The number of planned job cuts in the U.S. soared to a 29-month high in September, exacerbated by layoffs at Bank of America and cutbacks by the U.S. military, a report said.
Global outplacement firm Challenger, Gray & Christmas Inc. reported that job cuts totaled 115,730 in the month -- the highest such figure since April 2009 – and more than double the 51,114 announced in August.
In April 2009, 132,590 job cuts were unveiled.
By comparison, only 37,151 job cuts were announced in September of last year.
“Heavy reductions planned by the military accounted for a large portion of September job cuts, signaling what may lie ahead as the federal government seeks across-the-board cuts in spending,” Challenger said.
Moreover, Challenger noted that the September 2011 surge raised the number of job cuts announced in the third quarter to 233,258, the highest quarterly number since the third quarter of 2009.
”That figure is up 103 percent from the previous quarter and 105 percent higher than the same quarter a year ago,” the firm stated.
“[Year]-to-date, U.S.-based employers have announced 479,064 planned layoffs in 2011, a 16.5 percent jump from the same point last year, when job cuts totaled 411,272.”
Challenger noted that so far in 2011, about one-third of the layoffs came from the government sector.
“It is, by far, the largest job-cutting sector, with 159,588 announced job cuts to date,” the firm stated.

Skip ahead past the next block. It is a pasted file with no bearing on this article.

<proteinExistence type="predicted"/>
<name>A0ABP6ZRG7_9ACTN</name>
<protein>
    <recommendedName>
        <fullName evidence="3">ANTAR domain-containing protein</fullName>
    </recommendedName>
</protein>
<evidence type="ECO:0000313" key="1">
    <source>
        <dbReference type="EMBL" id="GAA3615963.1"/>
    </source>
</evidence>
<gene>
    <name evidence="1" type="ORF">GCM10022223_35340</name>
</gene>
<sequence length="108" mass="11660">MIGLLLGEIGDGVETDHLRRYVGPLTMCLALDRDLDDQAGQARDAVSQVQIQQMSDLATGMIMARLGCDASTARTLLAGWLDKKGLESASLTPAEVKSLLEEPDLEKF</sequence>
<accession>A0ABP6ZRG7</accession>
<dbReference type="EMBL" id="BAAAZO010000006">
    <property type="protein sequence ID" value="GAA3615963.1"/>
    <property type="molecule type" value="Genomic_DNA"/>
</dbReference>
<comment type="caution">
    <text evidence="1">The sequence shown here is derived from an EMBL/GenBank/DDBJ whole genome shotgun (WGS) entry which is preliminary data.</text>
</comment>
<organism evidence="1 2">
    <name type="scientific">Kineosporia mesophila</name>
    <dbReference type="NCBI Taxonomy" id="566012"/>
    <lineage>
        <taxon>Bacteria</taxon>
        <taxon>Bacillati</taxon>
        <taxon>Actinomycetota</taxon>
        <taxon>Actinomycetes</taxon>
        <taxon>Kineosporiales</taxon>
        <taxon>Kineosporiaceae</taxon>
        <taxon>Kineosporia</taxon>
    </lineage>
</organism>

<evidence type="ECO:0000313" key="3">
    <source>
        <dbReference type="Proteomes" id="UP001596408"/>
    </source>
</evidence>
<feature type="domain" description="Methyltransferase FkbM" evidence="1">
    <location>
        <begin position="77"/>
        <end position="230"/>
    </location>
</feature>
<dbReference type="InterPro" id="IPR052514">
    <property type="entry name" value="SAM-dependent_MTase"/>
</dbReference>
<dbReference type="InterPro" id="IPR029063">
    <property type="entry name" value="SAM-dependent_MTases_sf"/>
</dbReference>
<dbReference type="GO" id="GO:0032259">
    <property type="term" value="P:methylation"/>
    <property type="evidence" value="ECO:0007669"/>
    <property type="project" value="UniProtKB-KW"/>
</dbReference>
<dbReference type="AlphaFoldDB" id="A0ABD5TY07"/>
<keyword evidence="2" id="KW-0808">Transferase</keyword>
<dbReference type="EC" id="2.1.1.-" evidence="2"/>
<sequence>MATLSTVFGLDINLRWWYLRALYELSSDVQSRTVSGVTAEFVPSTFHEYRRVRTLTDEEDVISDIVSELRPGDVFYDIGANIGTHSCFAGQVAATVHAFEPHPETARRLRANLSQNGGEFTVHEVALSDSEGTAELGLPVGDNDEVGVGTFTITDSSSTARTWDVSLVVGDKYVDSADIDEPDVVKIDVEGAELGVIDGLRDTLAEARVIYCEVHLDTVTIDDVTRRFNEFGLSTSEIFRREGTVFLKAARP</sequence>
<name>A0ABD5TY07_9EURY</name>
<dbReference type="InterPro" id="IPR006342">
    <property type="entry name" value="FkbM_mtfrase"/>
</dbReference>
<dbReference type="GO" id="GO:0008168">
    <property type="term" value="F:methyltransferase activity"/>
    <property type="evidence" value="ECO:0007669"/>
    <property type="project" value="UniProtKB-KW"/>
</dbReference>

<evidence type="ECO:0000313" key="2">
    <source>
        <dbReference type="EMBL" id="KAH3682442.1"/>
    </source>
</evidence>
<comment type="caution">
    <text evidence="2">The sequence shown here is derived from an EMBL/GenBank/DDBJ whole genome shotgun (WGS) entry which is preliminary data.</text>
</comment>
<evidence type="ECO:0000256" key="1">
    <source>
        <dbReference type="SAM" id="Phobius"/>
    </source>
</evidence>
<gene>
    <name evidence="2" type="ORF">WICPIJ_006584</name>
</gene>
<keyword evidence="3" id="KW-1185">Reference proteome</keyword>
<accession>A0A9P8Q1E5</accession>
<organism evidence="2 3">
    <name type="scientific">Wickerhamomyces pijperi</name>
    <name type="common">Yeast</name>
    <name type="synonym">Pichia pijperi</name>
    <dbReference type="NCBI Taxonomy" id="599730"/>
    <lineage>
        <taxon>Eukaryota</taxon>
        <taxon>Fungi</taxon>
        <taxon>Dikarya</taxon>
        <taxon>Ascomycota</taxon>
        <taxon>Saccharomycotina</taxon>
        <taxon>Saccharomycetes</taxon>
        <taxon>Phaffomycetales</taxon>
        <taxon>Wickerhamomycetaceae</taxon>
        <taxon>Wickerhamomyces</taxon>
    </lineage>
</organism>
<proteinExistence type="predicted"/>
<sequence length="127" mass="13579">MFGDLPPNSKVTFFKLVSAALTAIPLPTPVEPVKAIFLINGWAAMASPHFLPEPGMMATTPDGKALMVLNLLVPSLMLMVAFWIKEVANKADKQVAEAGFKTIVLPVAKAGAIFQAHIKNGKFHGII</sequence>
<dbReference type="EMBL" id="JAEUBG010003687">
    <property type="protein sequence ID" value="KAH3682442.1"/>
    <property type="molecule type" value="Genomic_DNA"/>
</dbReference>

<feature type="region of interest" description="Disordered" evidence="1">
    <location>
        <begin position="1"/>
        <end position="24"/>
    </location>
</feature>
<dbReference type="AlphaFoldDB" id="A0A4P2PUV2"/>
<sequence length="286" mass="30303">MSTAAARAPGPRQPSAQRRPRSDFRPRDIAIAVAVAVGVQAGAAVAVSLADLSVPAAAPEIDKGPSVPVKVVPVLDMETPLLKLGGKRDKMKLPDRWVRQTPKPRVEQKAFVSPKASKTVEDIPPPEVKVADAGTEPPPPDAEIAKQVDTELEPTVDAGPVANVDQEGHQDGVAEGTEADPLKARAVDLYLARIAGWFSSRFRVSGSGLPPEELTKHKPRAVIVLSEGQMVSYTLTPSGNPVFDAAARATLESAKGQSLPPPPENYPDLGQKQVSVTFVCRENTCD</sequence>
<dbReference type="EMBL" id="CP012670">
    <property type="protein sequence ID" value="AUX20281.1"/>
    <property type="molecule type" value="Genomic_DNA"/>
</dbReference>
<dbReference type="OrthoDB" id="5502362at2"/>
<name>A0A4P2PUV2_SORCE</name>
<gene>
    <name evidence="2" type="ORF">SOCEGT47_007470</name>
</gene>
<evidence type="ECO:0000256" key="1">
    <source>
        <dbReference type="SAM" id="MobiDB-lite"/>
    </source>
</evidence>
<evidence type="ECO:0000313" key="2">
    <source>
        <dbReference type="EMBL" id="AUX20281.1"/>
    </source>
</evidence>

“This figure includes 54,182 government-sector cuts in September, 50,000 of which are the result of a five-year troop reduction plan announced by the United States Army.”
The second largest job-slashing sector to date is the financial sector, which has announced 54,013 planned layoffs between Jan. 1 and the end of September.
“That is up 177 percent from the 19,474 job cuts recorded over the first three quarters of 2010,” Challenger indicated.
“Of the 54,013 financial job cuts this year, 31,167 occurred in September, with 30,000 resulting from Bank of America’s multi-year workforce reduction plan aimed at saving the struggling bank $5 billion per year.”
John A. Challenger, chief executive officer of Challenger, Gray & Christmas, commented in a statement: “It would be easy to look at the September job-cut figure alongside some of the other less-than-stellar economic news that has been reported lately and draw the conclusion that the economy is indeed headed for a double dip. However, it is important to keep in mind that 80,000 cuts, or nearly 70 percent of last month’s total, came from just two organizations: Bank of America and the United States Army.”
Challenger added: “Neither of these cuts is directly related to recent softness in the economy. The Bank of America cuts are the result of continued fallout from the housing market collapse and restructuring effort to remake the bank into a smaller, more nimble institution. The military cuts are the result of drawing down forces in two wars and cost-cutting efforts in all areas of the federal government.”
However, he further cautioned: “That being said, both could definitely be a sign of more cuts to come. Bank of America is not the only bank still struggling in the wake of the housing collapse. And, the military cutbacks are probably just the tip of the iceberg when it comes to federal spending cuts and layoffs.”